Marion Creek Campground
Dalton Highway Milepost 180 Coldfoot, AK 99709
Marion Creek Campground is located at mile 180 of the Dalton Highway. It is 5 miles past the village of Coldfoot, on the east side of the highway.
$10 per night. First come first serve only. Campground is open from mid-May through mid-September.
Marion Creek Campground
Marion Creek Campground is nestled on the south side of the Brooks Range in the Middle Fork Koyukuk River valley. It offers vistas of the Brooks Range and has access to the nearby undeveloped trail up to Marion Creek falls. The campground makes a good basecamp for exploring Alaska’s Brooks Range. The site is located 5 miles north of Coldfoot.
Sites at this location are available on a first-come, first-served basis only. Visitors are required to physically arrive at the campground to claim a site. Once on site, you can pay for your campsite by scanning a QR code using the Recreation.gov mobile app. Download the free Recreation.gov mobile app on Android or iOS prior to your departure from Fairbanks, as the campground is in a remote area that has limited or no cellular service.
The Brooks Range offers excellent recreation opportunities. Explore undesignated routes from the Dalton Highway. Hiking is plentiful up and into the mountains where ridges and drainages provide firm footing, and the forest thins to low-growing tundra. Hiking east from the highway will lead you to the Arctic National Wildlife Refuge, while hiking west of the highway will take you towards Gates of the Arctic National Park and Preserve. Choose your route with care, let someone know where you plan on going, carry bear deterrent, and bring topographic maps, a GPS, and a compass with you.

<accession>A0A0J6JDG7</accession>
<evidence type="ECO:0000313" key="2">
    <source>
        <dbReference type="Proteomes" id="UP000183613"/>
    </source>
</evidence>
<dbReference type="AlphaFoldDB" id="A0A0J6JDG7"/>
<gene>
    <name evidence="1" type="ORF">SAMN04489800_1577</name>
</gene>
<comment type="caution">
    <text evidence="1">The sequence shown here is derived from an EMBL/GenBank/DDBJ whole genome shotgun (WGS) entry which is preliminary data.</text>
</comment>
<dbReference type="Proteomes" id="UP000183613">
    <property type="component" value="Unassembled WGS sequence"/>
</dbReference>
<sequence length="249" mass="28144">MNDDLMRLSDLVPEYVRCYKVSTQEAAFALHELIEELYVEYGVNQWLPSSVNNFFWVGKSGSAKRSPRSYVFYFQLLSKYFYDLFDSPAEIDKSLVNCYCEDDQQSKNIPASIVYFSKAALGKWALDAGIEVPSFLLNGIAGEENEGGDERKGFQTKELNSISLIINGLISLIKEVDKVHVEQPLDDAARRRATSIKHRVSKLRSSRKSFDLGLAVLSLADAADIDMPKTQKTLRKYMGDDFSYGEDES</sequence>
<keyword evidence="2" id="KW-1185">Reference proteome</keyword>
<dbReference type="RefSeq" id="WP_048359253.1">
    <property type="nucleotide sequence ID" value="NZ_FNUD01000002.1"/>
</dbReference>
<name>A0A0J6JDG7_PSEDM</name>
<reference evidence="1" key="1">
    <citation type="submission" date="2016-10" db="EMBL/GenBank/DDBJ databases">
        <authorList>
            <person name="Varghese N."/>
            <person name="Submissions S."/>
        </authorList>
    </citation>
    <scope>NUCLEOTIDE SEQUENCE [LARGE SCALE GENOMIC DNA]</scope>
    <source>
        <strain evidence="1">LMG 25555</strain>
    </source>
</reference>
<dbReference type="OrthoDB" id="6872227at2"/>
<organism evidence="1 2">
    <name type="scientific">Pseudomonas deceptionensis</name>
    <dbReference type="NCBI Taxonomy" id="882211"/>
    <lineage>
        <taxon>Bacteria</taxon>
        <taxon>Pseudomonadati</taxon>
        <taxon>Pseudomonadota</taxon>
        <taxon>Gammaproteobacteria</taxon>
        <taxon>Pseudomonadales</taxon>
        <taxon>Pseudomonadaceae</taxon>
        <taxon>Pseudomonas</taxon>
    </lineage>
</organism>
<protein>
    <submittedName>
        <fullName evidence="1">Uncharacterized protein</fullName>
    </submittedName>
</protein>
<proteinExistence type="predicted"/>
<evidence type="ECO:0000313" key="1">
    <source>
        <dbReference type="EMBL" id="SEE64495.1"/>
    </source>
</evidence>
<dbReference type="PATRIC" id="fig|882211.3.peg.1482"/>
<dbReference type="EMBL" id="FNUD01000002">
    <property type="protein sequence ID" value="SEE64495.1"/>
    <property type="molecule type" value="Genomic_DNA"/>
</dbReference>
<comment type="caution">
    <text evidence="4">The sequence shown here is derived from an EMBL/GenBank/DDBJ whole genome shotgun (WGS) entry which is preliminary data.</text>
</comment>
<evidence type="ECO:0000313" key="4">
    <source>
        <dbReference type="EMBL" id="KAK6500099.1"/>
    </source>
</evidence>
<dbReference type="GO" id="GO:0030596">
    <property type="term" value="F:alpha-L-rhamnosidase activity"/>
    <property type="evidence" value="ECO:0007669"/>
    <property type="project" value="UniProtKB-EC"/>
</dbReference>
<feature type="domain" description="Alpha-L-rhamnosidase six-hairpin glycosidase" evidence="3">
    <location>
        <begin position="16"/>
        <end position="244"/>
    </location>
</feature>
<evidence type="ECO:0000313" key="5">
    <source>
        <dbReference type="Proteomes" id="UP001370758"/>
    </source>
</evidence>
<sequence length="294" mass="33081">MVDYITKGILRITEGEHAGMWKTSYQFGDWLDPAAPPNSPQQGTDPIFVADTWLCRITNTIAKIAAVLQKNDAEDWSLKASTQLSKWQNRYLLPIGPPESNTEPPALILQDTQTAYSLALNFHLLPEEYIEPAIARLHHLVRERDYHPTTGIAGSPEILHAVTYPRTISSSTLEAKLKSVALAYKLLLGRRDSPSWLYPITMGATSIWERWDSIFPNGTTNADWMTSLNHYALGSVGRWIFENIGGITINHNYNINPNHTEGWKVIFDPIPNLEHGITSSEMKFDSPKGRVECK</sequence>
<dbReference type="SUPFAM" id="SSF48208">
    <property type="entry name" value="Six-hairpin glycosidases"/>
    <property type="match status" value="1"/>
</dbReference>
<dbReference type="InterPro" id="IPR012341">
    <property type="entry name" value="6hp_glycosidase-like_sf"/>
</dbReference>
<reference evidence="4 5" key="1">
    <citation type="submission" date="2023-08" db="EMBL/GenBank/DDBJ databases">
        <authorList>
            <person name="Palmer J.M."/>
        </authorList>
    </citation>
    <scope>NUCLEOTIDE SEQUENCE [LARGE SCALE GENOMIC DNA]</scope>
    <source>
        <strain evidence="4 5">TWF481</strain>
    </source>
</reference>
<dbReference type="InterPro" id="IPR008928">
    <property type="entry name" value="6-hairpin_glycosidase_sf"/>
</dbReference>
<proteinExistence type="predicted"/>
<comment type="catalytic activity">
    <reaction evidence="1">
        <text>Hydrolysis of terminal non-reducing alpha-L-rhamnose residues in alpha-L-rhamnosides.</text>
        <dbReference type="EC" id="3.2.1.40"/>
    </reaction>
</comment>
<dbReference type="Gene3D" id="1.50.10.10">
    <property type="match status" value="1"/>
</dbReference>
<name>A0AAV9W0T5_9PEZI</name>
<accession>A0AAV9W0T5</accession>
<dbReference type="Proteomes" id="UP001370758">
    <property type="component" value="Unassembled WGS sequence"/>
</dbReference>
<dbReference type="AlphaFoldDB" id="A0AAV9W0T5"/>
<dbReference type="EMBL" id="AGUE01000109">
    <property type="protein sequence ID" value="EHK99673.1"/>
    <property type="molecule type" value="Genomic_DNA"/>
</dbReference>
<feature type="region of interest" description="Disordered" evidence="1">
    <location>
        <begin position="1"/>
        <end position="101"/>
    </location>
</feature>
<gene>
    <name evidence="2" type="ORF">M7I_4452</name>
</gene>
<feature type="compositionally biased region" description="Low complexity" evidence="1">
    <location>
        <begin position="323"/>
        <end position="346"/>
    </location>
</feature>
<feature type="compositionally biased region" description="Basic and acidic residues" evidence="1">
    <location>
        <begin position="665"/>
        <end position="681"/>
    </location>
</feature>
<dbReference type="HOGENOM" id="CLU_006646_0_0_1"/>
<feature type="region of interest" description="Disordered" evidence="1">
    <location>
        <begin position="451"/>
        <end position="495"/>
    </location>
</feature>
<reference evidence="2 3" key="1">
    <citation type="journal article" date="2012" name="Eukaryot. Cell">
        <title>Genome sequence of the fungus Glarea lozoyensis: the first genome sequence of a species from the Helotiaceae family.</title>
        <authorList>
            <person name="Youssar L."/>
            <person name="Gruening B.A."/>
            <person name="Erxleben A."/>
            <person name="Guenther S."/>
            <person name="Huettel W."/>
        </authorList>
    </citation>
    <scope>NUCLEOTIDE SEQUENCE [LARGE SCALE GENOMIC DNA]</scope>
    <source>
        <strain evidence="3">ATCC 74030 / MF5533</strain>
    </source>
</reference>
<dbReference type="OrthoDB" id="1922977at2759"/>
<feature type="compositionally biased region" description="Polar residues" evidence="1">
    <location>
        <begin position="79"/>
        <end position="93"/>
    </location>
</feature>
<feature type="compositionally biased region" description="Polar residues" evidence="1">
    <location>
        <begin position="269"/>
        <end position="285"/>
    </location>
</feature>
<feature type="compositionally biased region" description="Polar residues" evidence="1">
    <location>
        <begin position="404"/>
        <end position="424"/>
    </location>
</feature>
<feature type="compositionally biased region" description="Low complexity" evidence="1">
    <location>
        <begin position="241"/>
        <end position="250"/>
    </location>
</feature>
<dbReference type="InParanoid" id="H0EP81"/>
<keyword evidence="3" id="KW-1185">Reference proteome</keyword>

Panning for gold is allowed on a few federal stream segments along the Dalton Highway south of Atigun Pass (Milepost 244). No panning is permitted in the pipeline right-of-way (27 feet/8.2 m on either side of the pipeline) and no panning on federal mining claims without permission. Suction dredging is prohibited in the Utility Corridor. Visit the Arctic Interagency Visitor Center in Coldfoot to get more information on where you may legally pan for gold.
There are several excellent river trips along the Dalton:
• The Jim River and Middle Fork of the Koyukuk River: Class I-II, several access points along the highway.
• Atigun and Sagavanirktok (the Sag) Rivers: Class III-IV+ whitewater, access Atigun at Milepost 271; Sag at MP 306. For expert boaters only.
• Ivishak Wild and Scenic River: Class II, access by chartered air service from Deadhorse or Coldfoot.
Other recreational activities include, bird watching, wildflower spotting/identifying, fishing, bicycling and hunting.
More detailed information on all these activities is available at the Arctic Interagency Visitor Center.
State statute prohibits off-road vehicle use within 5 miles either side of from the highway from the Yukon River to the Arctic Ocean.
The roads, tenting areas, and parking aprons have a gravel surface. There are 27 sites, one of which is designated accessible. Fourteen sites are pull-through, allowing easy access for RVs. The campground has potable water, vault toilets, and trash receptacles. Each campsite has a fire ring and picnic table. There is no electricity and no dump station. A camp host is onsite, and firewood is available.